“In the first place you can’t see anything from a car; you’ve got to get out of the goddamned contraption and walk, better yet crawl, on hands and knees, over the sandstone and through the…cactus. When traces of blood begin to mark your trail you’ll see something, maybe” – Edward Abbey
The desert is not a place I immediately fell in love with. Being born and raised on the East Coast I’ve always felt uncomfortable in such dry, arid conditions. I like trees to bash into, water to drink and humidity that I can suck out of the air not cactus, thorns and the omnipresent specter of impending dehydration! But on an early spring day like this past weekend when the temperatures are not extreme enough to fry eggs on the rocks and the prospect of wildflowers in bloom is in the air, the desert begins to make sense to me. It made enough sense for me to saddle up my trusty water carrying Fargo and head out to one of my favorite spots in the high desert: Palm Canyon.
Palm Canyon begins around the 4000 ft mark on the shoulders of Santa Rosa Mt and drains a huge area of scrub and mountainside down into the low desert near Palm Springs. I generally avoid the lowest portions of this ride and head up toward the summit of Santa Rosa, but since the snow can still be deep up there at this time of year I decided to take advantage of the beautiful weather that was in the forecast and head down-canyon to ride some new trails. Once within the bowels of the desert I looped back on a dirt road that I had seen on the map but never ridden. Yes, I’m always scouting for ever longer routes to ride, and I think that I’ve found a great new loop.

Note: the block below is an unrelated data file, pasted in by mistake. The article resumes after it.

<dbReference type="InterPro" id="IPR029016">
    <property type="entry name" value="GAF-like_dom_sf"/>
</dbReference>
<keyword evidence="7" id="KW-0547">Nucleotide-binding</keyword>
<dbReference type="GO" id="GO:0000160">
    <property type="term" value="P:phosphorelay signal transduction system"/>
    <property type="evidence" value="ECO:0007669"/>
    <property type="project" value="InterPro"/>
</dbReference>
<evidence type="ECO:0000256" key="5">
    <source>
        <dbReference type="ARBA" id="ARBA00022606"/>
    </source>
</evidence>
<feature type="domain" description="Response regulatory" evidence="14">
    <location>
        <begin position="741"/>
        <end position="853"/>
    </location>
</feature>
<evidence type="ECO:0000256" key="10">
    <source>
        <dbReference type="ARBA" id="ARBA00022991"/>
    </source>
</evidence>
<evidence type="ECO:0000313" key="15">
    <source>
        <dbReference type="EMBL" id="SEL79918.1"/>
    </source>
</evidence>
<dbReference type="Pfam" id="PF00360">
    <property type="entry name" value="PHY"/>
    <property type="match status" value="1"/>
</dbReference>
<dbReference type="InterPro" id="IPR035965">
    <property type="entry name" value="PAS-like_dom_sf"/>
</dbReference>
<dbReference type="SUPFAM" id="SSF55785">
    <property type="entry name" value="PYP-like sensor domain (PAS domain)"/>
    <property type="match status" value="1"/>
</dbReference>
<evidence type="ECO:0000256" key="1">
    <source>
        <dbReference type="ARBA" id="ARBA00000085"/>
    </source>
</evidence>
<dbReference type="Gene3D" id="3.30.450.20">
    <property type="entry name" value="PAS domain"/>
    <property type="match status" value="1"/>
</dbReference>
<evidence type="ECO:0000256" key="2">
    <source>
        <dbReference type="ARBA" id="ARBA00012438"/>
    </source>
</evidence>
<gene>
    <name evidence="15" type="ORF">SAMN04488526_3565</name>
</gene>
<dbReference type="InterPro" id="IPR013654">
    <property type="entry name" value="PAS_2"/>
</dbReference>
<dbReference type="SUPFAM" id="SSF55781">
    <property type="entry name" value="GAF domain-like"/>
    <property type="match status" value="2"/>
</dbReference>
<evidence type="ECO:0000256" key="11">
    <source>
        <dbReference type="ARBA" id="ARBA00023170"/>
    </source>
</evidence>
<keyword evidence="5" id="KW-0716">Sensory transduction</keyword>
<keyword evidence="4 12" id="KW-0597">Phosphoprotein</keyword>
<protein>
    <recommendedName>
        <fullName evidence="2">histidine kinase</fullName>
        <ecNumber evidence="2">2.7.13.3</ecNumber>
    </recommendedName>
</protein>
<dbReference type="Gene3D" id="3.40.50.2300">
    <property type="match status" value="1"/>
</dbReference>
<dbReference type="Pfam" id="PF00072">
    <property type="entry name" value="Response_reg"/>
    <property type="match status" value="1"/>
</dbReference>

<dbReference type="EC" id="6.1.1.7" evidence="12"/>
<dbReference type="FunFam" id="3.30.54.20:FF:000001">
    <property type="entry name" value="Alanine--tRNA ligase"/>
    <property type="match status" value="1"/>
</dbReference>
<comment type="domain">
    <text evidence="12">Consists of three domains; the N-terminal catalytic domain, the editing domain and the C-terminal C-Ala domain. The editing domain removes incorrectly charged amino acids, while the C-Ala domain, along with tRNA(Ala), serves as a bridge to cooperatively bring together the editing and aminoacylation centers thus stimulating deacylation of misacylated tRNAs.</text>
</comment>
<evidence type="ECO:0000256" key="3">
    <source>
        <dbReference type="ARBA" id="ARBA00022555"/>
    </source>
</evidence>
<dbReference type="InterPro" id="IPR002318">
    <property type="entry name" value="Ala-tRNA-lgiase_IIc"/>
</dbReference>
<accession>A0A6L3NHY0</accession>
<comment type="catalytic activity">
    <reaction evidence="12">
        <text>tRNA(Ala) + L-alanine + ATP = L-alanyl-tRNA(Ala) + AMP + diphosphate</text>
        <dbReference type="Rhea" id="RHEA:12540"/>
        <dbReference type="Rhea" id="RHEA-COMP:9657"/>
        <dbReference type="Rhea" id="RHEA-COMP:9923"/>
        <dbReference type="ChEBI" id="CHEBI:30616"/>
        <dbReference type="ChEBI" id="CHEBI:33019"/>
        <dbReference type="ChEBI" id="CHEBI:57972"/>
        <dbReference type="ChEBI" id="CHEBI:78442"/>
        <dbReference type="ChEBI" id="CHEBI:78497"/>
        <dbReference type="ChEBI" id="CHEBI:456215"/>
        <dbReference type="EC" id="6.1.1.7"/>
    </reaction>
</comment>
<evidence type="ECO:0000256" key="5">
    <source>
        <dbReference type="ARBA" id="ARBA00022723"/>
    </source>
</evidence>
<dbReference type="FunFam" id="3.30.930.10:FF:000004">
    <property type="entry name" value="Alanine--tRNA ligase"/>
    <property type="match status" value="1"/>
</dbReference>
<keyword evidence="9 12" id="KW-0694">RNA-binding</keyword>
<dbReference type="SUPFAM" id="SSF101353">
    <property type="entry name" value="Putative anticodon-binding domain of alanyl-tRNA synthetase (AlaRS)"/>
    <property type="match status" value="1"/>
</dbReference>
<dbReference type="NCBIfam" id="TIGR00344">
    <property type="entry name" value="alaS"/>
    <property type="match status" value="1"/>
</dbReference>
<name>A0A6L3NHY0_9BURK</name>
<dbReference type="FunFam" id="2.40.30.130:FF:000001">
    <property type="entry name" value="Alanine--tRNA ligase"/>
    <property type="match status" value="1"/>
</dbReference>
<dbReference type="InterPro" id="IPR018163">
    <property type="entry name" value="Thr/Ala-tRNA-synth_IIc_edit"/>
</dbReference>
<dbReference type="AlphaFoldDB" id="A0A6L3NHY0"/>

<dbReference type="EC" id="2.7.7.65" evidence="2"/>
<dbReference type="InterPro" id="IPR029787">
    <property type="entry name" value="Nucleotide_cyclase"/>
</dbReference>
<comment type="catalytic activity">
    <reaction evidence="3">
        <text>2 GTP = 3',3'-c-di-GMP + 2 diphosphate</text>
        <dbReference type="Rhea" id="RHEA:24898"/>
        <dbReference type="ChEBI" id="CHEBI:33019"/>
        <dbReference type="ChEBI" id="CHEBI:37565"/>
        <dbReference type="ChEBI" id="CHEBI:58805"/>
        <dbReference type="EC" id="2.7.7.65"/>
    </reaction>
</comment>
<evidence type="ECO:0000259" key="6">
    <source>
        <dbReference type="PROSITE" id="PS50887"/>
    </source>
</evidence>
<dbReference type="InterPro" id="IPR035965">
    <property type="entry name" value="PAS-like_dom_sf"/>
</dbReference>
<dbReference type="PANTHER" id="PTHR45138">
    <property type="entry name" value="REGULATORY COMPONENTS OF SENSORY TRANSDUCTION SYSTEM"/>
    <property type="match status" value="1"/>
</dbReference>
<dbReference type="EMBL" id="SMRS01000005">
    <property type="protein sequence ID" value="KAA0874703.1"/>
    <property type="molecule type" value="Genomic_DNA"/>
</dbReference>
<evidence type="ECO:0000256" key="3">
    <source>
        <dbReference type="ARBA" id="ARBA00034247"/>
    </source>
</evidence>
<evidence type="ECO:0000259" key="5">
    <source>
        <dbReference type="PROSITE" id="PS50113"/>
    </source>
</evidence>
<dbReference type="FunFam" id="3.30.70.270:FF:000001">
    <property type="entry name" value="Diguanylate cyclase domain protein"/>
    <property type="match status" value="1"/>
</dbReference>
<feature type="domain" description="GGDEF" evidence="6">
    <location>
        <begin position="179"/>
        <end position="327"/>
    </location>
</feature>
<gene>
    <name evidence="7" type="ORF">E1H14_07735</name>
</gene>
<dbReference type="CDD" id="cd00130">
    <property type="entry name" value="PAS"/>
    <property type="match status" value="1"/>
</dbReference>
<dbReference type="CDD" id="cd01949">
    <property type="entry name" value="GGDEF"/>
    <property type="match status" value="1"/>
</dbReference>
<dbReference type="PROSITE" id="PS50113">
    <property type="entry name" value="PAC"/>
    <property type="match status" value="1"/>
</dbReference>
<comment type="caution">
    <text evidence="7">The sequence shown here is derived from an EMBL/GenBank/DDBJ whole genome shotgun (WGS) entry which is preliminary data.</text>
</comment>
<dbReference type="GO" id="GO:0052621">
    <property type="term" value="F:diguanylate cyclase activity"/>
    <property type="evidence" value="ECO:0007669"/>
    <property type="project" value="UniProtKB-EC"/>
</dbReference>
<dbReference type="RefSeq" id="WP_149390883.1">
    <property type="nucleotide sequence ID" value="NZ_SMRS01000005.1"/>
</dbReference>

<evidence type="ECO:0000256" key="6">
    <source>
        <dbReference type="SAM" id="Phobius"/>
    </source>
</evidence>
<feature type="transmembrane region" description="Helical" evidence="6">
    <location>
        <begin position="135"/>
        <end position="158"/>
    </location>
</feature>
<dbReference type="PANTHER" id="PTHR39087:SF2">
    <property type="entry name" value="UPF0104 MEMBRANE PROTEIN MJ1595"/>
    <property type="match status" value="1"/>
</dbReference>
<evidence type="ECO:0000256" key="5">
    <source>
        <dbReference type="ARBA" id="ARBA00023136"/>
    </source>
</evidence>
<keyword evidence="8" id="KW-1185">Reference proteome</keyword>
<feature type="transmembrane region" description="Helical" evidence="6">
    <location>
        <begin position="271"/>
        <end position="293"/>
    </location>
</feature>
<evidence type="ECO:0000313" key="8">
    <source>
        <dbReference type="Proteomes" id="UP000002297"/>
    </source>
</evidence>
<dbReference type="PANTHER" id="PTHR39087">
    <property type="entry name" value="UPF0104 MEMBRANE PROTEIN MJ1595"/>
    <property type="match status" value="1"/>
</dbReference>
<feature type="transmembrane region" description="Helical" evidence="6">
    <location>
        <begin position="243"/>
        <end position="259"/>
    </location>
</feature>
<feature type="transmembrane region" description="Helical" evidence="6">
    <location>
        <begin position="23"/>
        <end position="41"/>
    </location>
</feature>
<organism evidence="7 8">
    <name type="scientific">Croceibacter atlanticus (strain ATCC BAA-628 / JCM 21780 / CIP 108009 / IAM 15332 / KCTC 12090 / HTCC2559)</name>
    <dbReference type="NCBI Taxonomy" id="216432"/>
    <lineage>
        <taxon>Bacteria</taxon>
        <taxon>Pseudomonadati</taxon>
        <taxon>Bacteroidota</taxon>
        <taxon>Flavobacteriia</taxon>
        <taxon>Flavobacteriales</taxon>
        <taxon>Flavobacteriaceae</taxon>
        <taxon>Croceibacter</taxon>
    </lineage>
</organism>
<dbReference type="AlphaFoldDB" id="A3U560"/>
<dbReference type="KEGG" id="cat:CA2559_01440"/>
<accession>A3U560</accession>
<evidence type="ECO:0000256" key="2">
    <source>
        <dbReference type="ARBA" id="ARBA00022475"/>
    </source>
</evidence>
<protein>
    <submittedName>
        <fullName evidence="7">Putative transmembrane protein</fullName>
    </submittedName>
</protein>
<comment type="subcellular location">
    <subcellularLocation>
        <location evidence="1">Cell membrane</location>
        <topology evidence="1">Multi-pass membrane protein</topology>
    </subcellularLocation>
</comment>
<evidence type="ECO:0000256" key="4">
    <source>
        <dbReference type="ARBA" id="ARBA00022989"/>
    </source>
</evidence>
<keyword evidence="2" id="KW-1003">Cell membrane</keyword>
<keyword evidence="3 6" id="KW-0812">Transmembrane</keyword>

Well, most of the trails were new to me. Last winter I had decided to ride up from Palm Springs on my way to Anza Borrego and found some of the trail to be rather, ummm “inhospitable”. It seems that most of the trail traffic runs down the canyon (it’s a popular shuttle ride for the more gravity challenged of the biking world) and the trails are brushed in a direction that makes them more akin to a medieval torture device than a fun bike ride.
Yes, the desert jealously guards its secrets. But if you continue to push forward you begin to see… or maybe you just find yourself dehydrated and anemic the next day. Anyway, here’s a barrage of images earned during a great day in the desert. I spent a total of 8 hours out there and did not see another soul the entire time which is special in a state as crowded as California can be. In fact, some of the trails showed no recent signs or tracks of human activity only coyotes, cattle and bobcat. I think the photos sum up my day perfectly.